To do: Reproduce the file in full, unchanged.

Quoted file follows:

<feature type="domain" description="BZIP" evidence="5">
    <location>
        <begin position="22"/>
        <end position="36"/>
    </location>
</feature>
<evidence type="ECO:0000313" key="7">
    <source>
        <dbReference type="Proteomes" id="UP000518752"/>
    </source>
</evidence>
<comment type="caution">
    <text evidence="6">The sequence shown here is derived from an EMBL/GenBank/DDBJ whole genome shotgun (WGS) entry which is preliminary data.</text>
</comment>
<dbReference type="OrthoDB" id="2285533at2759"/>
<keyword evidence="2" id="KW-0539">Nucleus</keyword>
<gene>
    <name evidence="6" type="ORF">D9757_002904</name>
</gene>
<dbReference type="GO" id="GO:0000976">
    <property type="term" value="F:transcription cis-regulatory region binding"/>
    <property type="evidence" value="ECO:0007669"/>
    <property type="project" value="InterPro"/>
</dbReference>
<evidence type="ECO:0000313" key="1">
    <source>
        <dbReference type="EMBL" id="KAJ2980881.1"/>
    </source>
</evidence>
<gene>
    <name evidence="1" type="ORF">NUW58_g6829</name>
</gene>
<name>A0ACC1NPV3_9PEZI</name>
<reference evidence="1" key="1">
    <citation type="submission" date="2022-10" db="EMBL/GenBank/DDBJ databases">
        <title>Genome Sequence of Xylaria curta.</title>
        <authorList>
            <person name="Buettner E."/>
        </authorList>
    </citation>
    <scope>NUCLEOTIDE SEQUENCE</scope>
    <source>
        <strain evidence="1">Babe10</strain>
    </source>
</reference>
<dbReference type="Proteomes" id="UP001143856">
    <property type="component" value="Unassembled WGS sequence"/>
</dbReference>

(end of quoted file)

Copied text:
<feature type="domain" description="BZIP" evidence="5">
    <location>
        <begin position="22"/>
        <end position="36"/>
    </location>
</feature>
<evidence type="ECO:0000313" key="7">
    <source>
        <dbReference type="Proteomes" id="UP000518752"/>
    </source>
</evidence>
<comment type="caution">
    <text evidence="6">The sequence shown here is derived from an EMBL/GenBank/DDBJ whole genome shotgun (WGS) entry which is preliminary data.</text>
</comment>
<dbReference type="OrthoDB" id="2285533at2759"/>
<keyword evidence="2" id="KW-0539">Nucleus</keyword>
<gene>
    <name evidence="6" type="ORF">D9757_002904</name>
</gene>
<dbReference type="GO" id="GO:0000976">
    <property type="term" value="F:transcription cis-regulatory region binding"/>
    <property type="evidence" value="ECO:0007669"/>
    <property type="project" value="InterPro"/>
</dbReference>
<evidence type="ECO:0000313" key="1">
    <source>
        <dbReference type="EMBL" id="KAJ2980881.1"/>
    </source>
</evidence>
<gene>
    <name evidence="1" type="ORF">NUW58_g6829</name>
</gene>
<name>A0ACC1NPV3_9PEZI</name>
<reference evidence="1" key="1">
    <citation type="submission" date="2022-10" db="EMBL/GenBank/DDBJ databases">
        <title>Genome Sequence of Xylaria curta.</title>
        <authorList>
            <person name="Buettner E."/>
        </authorList>
    </citation>
    <scope>NUCLEOTIDE SEQUENCE</scope>
    <source>
        <strain evidence="1">Babe10</strain>
    </source>
</reference>
<dbReference type="Proteomes" id="UP001143856">
    <property type="component" value="Unassembled WGS sequence"/>
</dbReference>